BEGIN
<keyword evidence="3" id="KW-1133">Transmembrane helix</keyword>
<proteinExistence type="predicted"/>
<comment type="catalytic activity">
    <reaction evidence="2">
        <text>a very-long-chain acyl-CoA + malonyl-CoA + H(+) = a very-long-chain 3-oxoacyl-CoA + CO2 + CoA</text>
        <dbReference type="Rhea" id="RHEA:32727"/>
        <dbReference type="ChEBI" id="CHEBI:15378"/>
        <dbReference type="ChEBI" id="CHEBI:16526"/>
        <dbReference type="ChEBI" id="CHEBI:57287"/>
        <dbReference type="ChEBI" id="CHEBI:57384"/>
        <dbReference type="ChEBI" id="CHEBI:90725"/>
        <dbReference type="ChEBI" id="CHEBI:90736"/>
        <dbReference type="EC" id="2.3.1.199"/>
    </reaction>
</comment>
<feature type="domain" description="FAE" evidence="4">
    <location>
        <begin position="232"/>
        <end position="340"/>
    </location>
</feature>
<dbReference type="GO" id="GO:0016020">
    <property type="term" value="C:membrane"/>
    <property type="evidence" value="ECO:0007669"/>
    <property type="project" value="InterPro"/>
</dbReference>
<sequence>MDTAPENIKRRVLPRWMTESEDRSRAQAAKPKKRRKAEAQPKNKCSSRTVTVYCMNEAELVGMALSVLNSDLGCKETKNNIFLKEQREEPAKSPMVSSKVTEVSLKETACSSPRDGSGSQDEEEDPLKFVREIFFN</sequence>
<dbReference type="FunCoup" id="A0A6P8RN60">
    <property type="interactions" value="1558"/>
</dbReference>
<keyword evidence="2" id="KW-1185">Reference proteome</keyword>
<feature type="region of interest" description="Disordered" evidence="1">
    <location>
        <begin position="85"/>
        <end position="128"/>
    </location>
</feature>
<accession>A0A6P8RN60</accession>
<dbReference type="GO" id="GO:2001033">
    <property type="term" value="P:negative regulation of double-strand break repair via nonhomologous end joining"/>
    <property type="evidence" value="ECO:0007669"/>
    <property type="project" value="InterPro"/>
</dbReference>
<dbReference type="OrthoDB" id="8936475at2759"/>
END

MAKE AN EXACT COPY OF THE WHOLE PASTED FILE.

<keyword evidence="3" id="KW-1133">Transmembrane helix</keyword>
<proteinExistence type="predicted"/>
<comment type="catalytic activity">
    <reaction evidence="2">
        <text>a very-long-chain acyl-CoA + malonyl-CoA + H(+) = a very-long-chain 3-oxoacyl-CoA + CO2 + CoA</text>
        <dbReference type="Rhea" id="RHEA:32727"/>
        <dbReference type="ChEBI" id="CHEBI:15378"/>
        <dbReference type="ChEBI" id="CHEBI:16526"/>
        <dbReference type="ChEBI" id="CHEBI:57287"/>
        <dbReference type="ChEBI" id="CHEBI:57384"/>
        <dbReference type="ChEBI" id="CHEBI:90725"/>
        <dbReference type="ChEBI" id="CHEBI:90736"/>
        <dbReference type="EC" id="2.3.1.199"/>
    </reaction>
</comment>
<feature type="domain" description="FAE" evidence="4">
    <location>
        <begin position="232"/>
        <end position="340"/>
    </location>
</feature>
<dbReference type="GO" id="GO:0016020">
    <property type="term" value="C:membrane"/>
    <property type="evidence" value="ECO:0007669"/>
    <property type="project" value="InterPro"/>
</dbReference>
<sequence>MDTAPENIKRRVLPRWMTESEDRSRAQAAKPKKRRKAEAQPKNKCSSRTVTVYCMNEAELVGMALSVLNSDLGCKETKNNIFLKEQREEPAKSPMVSSKVTEVSLKETACSSPRDGSGSQDEEEDPLKFVREIFFN</sequence>
<dbReference type="FunCoup" id="A0A6P8RN60">
    <property type="interactions" value="1558"/>
</dbReference>
<keyword evidence="2" id="KW-1185">Reference proteome</keyword>
<feature type="region of interest" description="Disordered" evidence="1">
    <location>
        <begin position="85"/>
        <end position="128"/>
    </location>
</feature>
<accession>A0A6P8RN60</accession>
<dbReference type="GO" id="GO:2001033">
    <property type="term" value="P:negative regulation of double-strand break repair via nonhomologous end joining"/>
    <property type="evidence" value="ECO:0007669"/>
    <property type="project" value="InterPro"/>
</dbReference>
<dbReference type="OrthoDB" id="8936475at2759"/>